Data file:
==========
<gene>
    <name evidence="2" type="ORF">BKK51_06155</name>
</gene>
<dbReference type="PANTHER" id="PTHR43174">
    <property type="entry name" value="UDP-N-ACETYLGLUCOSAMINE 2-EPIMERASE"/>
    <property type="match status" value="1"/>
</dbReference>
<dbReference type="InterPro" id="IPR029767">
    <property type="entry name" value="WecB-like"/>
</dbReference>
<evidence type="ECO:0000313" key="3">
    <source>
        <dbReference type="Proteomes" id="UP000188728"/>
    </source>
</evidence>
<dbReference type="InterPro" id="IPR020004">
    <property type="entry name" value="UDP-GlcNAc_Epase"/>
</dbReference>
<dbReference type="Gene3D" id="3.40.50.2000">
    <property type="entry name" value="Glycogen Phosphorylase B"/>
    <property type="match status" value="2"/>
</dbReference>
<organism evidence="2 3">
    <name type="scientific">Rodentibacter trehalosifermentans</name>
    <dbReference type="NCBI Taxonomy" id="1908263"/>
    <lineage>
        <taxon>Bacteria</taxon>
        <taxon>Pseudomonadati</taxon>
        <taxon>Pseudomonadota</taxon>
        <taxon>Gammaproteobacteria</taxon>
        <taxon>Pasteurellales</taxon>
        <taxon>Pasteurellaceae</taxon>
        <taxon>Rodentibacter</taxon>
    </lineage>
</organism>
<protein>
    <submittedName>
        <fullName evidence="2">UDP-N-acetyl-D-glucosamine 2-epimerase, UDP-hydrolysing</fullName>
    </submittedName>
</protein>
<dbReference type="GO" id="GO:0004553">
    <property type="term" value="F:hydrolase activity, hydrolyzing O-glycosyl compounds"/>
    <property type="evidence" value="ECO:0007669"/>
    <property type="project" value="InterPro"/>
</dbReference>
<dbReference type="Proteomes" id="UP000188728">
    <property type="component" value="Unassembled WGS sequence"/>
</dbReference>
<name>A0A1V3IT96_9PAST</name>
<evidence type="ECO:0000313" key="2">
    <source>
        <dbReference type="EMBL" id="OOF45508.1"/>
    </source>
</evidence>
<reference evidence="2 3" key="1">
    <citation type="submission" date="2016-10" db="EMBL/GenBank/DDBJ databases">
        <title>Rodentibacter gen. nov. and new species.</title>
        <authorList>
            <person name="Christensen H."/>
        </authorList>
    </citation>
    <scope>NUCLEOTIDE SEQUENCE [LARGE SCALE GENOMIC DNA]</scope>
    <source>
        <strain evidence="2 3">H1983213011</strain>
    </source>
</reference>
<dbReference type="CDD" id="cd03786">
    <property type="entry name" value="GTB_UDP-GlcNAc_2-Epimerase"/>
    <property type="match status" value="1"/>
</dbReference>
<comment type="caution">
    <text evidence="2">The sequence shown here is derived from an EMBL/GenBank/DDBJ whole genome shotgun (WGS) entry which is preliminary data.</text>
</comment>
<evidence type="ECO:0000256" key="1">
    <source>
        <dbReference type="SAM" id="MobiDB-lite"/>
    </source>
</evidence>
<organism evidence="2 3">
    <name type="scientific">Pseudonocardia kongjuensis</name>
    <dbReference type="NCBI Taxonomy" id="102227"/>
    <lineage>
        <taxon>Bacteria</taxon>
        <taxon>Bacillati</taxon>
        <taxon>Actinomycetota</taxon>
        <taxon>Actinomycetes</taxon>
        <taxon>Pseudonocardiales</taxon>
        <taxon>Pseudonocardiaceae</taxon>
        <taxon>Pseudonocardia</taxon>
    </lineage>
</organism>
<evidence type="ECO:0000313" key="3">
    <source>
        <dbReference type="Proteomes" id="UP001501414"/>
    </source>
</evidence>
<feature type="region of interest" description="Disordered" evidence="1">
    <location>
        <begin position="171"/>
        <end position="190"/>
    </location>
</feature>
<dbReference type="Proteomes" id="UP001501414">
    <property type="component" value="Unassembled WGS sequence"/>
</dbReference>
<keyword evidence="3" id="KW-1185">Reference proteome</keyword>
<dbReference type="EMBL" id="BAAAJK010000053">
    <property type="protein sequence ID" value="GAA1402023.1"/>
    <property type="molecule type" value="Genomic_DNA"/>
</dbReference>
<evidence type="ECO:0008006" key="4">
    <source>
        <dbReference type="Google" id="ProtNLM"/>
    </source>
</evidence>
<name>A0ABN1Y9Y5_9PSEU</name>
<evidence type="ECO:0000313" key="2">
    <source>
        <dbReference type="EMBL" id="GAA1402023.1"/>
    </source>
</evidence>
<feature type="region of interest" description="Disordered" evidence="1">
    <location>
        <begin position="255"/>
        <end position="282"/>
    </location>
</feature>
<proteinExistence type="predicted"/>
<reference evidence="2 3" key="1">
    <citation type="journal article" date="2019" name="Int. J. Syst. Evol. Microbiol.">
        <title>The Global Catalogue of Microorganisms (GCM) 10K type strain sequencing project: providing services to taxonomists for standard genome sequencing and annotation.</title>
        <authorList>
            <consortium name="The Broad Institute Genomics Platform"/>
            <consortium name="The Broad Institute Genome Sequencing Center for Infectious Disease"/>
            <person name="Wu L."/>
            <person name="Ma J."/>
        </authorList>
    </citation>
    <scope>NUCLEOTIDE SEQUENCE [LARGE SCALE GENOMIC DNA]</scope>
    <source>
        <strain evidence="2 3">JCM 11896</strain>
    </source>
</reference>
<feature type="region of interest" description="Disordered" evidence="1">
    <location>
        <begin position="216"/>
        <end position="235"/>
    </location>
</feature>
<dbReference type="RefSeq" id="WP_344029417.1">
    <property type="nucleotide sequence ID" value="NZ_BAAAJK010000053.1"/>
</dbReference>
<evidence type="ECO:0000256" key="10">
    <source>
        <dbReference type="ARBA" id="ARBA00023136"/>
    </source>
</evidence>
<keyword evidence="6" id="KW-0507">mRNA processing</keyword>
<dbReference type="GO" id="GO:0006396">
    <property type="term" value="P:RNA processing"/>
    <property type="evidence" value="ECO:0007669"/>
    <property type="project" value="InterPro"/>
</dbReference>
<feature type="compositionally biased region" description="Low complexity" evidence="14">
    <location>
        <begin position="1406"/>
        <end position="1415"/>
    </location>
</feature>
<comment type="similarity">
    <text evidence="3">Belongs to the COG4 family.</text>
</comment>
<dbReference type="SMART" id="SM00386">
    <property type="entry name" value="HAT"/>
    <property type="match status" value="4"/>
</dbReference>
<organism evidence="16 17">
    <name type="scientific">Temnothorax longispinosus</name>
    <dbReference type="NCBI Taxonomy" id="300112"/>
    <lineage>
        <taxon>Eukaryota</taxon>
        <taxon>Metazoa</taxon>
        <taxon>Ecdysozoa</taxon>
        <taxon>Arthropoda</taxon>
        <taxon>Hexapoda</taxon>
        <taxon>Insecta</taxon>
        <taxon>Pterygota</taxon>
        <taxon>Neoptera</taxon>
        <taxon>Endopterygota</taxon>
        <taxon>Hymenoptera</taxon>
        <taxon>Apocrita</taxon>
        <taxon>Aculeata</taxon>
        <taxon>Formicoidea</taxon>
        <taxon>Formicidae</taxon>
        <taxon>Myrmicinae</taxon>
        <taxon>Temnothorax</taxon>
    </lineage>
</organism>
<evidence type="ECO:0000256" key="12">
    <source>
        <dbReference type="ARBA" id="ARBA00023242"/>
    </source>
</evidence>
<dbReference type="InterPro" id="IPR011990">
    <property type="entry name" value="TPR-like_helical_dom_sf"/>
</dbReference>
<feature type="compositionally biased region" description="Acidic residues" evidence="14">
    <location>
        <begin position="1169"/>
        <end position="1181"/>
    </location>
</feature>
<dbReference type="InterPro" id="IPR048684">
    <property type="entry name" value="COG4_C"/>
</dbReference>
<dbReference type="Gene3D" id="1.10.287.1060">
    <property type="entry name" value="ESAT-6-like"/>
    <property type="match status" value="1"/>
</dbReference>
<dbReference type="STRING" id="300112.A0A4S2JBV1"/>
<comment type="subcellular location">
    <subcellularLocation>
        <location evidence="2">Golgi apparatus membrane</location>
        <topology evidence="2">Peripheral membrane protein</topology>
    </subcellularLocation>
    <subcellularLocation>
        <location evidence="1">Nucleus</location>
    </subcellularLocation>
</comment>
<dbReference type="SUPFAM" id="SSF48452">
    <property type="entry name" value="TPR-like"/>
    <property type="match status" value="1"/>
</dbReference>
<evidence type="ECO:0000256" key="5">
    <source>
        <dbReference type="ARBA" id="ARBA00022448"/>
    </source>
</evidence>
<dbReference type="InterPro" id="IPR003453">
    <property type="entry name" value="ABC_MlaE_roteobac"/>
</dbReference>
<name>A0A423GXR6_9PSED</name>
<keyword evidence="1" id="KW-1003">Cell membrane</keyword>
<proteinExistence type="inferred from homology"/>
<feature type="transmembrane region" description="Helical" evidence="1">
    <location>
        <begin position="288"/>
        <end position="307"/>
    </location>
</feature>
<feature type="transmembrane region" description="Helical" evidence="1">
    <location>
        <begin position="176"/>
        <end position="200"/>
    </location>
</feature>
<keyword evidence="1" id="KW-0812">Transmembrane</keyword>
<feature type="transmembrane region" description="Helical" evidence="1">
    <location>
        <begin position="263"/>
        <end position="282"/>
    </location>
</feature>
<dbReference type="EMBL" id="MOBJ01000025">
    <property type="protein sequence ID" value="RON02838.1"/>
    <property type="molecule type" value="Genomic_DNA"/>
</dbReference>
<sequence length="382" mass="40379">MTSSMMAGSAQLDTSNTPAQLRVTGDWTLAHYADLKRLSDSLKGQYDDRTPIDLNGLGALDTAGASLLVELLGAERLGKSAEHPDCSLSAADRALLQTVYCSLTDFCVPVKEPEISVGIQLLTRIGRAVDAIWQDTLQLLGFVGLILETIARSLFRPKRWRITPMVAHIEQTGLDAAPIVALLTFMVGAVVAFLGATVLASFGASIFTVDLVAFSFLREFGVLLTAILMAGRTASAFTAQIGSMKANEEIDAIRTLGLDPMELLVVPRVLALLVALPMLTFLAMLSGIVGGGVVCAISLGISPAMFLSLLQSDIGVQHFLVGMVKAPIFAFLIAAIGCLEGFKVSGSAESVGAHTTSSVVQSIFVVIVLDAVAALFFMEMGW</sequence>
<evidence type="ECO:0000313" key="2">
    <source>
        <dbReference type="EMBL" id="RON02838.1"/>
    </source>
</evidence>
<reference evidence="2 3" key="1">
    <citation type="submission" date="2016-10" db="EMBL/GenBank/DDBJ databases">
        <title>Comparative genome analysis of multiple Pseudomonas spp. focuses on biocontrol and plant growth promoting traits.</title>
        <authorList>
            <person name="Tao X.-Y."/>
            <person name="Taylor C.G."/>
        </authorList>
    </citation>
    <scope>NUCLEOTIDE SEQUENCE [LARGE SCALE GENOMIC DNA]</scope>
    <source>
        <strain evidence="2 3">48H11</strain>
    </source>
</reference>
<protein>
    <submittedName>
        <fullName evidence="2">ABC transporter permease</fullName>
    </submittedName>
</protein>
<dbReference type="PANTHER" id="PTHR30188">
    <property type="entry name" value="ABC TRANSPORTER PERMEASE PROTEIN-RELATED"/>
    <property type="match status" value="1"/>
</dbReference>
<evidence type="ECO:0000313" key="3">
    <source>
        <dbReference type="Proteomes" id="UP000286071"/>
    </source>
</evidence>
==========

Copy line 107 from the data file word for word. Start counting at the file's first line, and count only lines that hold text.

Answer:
<dbReference type="EMBL" id="BAAAJK010000053">